To reiterate, this is not the right way to figure out how much it costs to reduce existential risk.

I worked backwards from Ben Todd’s statement of his expectations about the cost-effectiveness of grants to the LTFF, making the assumption that his cost-effectiveness estimate is correct, and further assuming that those grants are valuable only due to their effect on saving lives from dying in extinction events in the next century.

In reality, those grants may also help people from dying in non-extinction level global catastrophic risks, increasing the estimate of the cost to reduce extinction risk by one basis point. Further, there is also a lot of value in how preventing extinction preserves the potential for having future generations. If Ben Todd’s 10-100x expectation included this preserving-future-generations value, then that too would increase the estimate of the cost to reduce extinction risk by one basis point.

Just to complement Khorton's answer: With a discount rate of  [1], and a steady-state population of N, and a willingness to pay of $X, the total value of the future is , so the willingness to pay for 0.01% of it would be 

This discount rate might be because you care about future people less, or because you expect a % of pretty much unavoidable existential risk going forward.

Some reference values

  •  (10 billion),  means that willingness to pay for 0.01% risk reduction should be , i.e., $333 billion
  •  (7 billion),  means that willingness to pay for 0.01% risk reduction should be   i.e., $70 billion.

I notice that from the perspective of a central world planner, my willingness to pay would be much higher (because my intrinsic discount rate is closer to ~0%). Taking 

  •  (10 billion),  means that willingness to pay for 0.01% risk reduction should be , i.e., $100 trillion 

To do:

  • The above might be the right way to model willingness to pay from 0.02% risk per year to 0.01% risk per year. But with, e.g,. 3% remaining per year, willingness to pay is lower, because over the long-run we all die sooner.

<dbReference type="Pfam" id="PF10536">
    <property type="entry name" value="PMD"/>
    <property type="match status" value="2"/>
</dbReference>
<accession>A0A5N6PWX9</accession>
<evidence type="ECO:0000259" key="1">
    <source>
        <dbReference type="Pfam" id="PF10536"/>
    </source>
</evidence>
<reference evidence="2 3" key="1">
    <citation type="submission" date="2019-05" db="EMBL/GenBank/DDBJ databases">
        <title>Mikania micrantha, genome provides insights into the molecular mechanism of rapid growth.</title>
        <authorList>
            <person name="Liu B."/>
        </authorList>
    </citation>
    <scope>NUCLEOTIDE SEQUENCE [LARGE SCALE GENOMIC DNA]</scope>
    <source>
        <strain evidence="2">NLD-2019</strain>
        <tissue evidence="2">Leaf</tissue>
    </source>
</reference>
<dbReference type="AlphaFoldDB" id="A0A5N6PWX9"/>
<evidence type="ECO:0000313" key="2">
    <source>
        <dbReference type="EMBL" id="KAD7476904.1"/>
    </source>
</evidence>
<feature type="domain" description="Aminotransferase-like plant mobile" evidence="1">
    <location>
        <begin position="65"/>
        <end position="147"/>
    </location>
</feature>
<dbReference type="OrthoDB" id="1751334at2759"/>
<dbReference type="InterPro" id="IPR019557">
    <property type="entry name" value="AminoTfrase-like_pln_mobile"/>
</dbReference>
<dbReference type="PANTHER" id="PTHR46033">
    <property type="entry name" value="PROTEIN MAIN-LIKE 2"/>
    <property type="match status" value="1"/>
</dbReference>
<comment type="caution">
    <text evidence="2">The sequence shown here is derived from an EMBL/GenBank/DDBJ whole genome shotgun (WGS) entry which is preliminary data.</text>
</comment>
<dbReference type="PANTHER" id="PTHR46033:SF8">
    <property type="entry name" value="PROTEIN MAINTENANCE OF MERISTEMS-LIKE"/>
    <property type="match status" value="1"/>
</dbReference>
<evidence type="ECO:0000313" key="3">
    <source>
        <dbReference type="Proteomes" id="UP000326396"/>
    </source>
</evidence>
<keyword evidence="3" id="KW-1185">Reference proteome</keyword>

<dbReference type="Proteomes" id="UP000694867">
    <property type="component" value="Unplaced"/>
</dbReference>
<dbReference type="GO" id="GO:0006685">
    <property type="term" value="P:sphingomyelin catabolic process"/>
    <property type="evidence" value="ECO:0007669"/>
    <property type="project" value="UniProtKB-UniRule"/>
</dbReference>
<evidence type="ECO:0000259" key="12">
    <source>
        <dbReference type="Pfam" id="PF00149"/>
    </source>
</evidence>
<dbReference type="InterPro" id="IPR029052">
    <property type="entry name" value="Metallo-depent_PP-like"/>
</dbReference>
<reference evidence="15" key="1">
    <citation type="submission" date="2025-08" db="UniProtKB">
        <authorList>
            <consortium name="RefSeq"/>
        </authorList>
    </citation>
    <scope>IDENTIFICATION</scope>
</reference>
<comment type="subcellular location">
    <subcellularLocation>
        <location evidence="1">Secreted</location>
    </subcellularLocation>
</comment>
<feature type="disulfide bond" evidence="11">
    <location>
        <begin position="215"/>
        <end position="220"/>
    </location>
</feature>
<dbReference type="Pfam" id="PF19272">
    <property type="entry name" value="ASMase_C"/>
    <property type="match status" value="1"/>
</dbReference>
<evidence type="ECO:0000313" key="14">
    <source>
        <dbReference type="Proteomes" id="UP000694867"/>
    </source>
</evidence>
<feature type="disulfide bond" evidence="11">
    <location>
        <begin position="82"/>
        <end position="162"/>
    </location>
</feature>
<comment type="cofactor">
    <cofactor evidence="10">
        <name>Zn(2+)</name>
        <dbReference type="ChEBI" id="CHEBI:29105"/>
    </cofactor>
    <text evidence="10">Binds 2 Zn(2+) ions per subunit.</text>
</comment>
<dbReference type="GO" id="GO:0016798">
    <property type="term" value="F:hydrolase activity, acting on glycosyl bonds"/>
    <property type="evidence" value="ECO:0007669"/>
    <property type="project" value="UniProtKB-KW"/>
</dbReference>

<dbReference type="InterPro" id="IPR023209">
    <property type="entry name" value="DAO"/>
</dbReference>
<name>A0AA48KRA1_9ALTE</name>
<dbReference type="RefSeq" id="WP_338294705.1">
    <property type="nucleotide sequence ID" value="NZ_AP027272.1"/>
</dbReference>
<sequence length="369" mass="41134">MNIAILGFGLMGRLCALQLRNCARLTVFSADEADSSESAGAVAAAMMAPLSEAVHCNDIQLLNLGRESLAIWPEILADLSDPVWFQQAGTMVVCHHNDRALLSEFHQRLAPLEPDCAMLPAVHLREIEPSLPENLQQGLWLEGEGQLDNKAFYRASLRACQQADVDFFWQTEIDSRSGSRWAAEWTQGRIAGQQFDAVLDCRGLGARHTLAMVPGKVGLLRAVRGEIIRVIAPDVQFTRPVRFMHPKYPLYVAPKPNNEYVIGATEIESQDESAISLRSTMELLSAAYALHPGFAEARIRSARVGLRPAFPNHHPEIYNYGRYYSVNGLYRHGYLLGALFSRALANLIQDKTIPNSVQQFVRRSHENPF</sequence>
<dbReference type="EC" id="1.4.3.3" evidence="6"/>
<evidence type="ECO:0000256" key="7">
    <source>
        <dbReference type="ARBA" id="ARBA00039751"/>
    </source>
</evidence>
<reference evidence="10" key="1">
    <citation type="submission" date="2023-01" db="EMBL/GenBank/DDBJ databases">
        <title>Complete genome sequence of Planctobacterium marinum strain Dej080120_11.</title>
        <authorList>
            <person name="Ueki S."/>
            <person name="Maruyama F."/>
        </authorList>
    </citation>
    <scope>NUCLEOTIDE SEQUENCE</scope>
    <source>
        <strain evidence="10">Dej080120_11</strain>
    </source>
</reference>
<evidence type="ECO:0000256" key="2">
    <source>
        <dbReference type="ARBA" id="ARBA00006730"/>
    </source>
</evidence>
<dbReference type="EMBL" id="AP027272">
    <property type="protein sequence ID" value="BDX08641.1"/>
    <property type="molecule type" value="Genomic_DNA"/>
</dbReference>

• E.g., reducing risk from 0.02% per year to 0.01% per year is much more valuable that reducing risk from 50.1% to 50%.

[1]: Where you value the -th year in the steady-state at  of the value of the first year. If you don't value future people, the discount rate  might be close to , if you do value them, it might be close to 

Here is a Guesstimate which calculates this in terms of a one-off 0.01% existential risk reduction over a century.

Guesstimate screenshot

Here is a Guesstimate model which addresses the item on the to-do list. Note that in this guesstimate I'm talking about a -0.01% yearly reduction.

Guesstimate screenshot.

The steady-state population assumption is my biggest objection here. Everything you've written is correct yet I think that one premise is so unrealistic as to render this somewhat unhelpful as a model. (And as always, NPV of the eternal future varies a crazy amount even within a small range of reasonable discount rates, as your numbers show.)

For what it's worth,  I don't disagree with you, though I do think that the steady state is a lower bound of value, not an upper bound.

Thinking more about this, these are more of an upper bound, which don't bind because you can probably buy a 0.01% risk reduction per year much cheaper. So the parameter to estimate would be more like 'what are the other cheaper interventions'

In Ajeya Cotra's interview with 80,000 Hours, she says:

This estimate is roughly $200 trillion per world saved, in expectation. So, it’s actually like billions of dollars for some small fraction of the world saved, and dividing that out gets you to $200 trillion per world saved

This suggests a funding bar of 200T/10,000 world~= 20B for every 0.01% of existential risk. 

These numbers seem very far from my own estimates for what marginal $s can do or the (AFAICT) apparent revealed preferences of Open Phil's philantropic spending, so I find myself very confused about the discrepancy. 

Cotra seems to be specifically referring to the cost-effectiveness of "meta R&D to make responses to new pathogens faster." She/OpenPhil sees this as "conservative," a "lower bound" on the possible impact of marginal funds, and believes "AI risk is something that we think has a currently higher cost effectiveness." I think they studied this intervention just because it felt robust and could absorb a lot of money.